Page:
Once a doctor determines that weight loss is necessary, the patient then prepares to embark on a lifestyle-altering program of physical activity and diet to achieve the target weight. Another goal may be the general feeling of well-being that arises from a new lifestyle of healthy eating and regular exercise.
Practical guidelines that comprise a sustainable exercise program are outlined below.
Beginning a Safe Weight Loss Program
Before starting any weight loss program, it is important to ensure that the program is safe by meeting with a health care professional. A safe weight loss program takes into account any existing back conditions and symptoms.
Beginning the weight loss program with gentle, low-impact exercises, such as walking or water therapy, help ease back into regular physical activity, without overstressing or straining muscles or joints.
Initial pain and discomfort can be expected as the body adjusts to the exercise component of the program. Any severe pain, discomfort, or major change in symptoms during the program needs to be reported to the medical professional monitoring the patient’s condition.
The Best Exercise Programs to Lose Weight and Relieve Back Pain
Research suggests that some exercise programs are more effective than others in assisting with weight loss, reducing chronic low back pain, and improving the quality of life and functional ability.1
The most beneficial types of exercise include:
- Resistance exercise. Two types of resistance exercises include total body resistance exercise, which strengthens the body’s major muscle groups, and lumbar extension exercise, which focuses on the lower back. Total body resistance exercise more effectively improves perceived disability (how disabled the individual views himself or herself to be) than lumbar extension exercise.2 Examples of resistance exercises that do not require weights or resistance bands include squats, push-ups, sit-ups, and prone press-ups.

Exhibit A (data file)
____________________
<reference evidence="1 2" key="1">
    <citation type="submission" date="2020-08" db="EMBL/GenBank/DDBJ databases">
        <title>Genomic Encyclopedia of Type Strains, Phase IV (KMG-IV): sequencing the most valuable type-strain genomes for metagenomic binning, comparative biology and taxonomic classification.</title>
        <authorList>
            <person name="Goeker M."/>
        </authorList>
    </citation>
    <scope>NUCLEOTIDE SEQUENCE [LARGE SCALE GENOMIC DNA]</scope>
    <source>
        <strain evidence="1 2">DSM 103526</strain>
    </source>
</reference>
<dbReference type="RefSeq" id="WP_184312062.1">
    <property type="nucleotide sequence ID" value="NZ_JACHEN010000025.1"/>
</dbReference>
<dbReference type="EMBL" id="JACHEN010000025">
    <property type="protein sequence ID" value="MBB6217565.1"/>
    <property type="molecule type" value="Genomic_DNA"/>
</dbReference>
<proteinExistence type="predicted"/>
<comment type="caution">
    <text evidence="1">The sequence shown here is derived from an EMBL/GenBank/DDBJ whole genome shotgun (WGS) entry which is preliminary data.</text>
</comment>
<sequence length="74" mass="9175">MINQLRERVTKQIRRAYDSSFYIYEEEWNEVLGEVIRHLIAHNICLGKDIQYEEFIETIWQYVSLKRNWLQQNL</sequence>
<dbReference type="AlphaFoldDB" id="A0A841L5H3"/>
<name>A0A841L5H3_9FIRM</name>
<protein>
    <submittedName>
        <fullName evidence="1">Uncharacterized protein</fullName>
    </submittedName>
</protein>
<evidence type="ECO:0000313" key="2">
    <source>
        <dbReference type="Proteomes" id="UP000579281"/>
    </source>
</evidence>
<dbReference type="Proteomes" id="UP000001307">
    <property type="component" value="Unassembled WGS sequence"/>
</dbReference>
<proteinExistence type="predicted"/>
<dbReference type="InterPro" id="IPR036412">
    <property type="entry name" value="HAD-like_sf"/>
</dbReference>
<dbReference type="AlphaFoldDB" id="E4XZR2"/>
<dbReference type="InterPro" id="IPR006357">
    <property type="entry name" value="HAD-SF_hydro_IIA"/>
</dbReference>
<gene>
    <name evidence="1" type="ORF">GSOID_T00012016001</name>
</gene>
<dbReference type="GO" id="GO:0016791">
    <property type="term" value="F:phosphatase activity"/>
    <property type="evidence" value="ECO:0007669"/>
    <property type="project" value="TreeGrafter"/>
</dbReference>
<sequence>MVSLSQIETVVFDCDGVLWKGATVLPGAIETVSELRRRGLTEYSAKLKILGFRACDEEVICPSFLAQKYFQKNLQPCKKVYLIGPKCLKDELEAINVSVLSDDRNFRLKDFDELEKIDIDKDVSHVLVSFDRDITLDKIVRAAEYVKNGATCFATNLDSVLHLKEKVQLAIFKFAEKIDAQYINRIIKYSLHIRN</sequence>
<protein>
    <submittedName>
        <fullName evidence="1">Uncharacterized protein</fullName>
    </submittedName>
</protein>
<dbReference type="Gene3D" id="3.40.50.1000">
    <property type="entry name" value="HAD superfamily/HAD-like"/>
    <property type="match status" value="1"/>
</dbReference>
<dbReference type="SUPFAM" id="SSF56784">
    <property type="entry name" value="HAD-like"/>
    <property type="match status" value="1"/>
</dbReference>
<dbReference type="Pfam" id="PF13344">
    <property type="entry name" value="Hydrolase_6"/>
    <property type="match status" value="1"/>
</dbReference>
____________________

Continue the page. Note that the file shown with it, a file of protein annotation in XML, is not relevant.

- Aquatic exercise. Exercises that would normally be too painful to do on land are often tolerable to do in water. The buoyancy of water counteracts gravity, supports the extra body weight, allows free movement, and provides friction against movement. Strengthening and conditioning exercises can easily be performed in water with a reduced risk of losing balance and causing further injury.1
How Exercise and Weight Loss Help the Back
Excess weight and lack of exercise may cause or aggravate back pain. A regular and sustained exercise program can help alleviate episodes of back pain and prevent (or minimize) recurrence of pain.
Movement and exercise:
- Foster blood flow, which helps distribute nutrients into the disc space and soft tissues in and around the spine
- Provide more pain relief than bed rest and inactivity
- Train the muscles to move in a specific pattern that will be protective of the spine both during the exercise and while doing other daily activities
Exchange of nutrients through exercise keeps the discs, muscles, ligaments, and joints in the back healthy.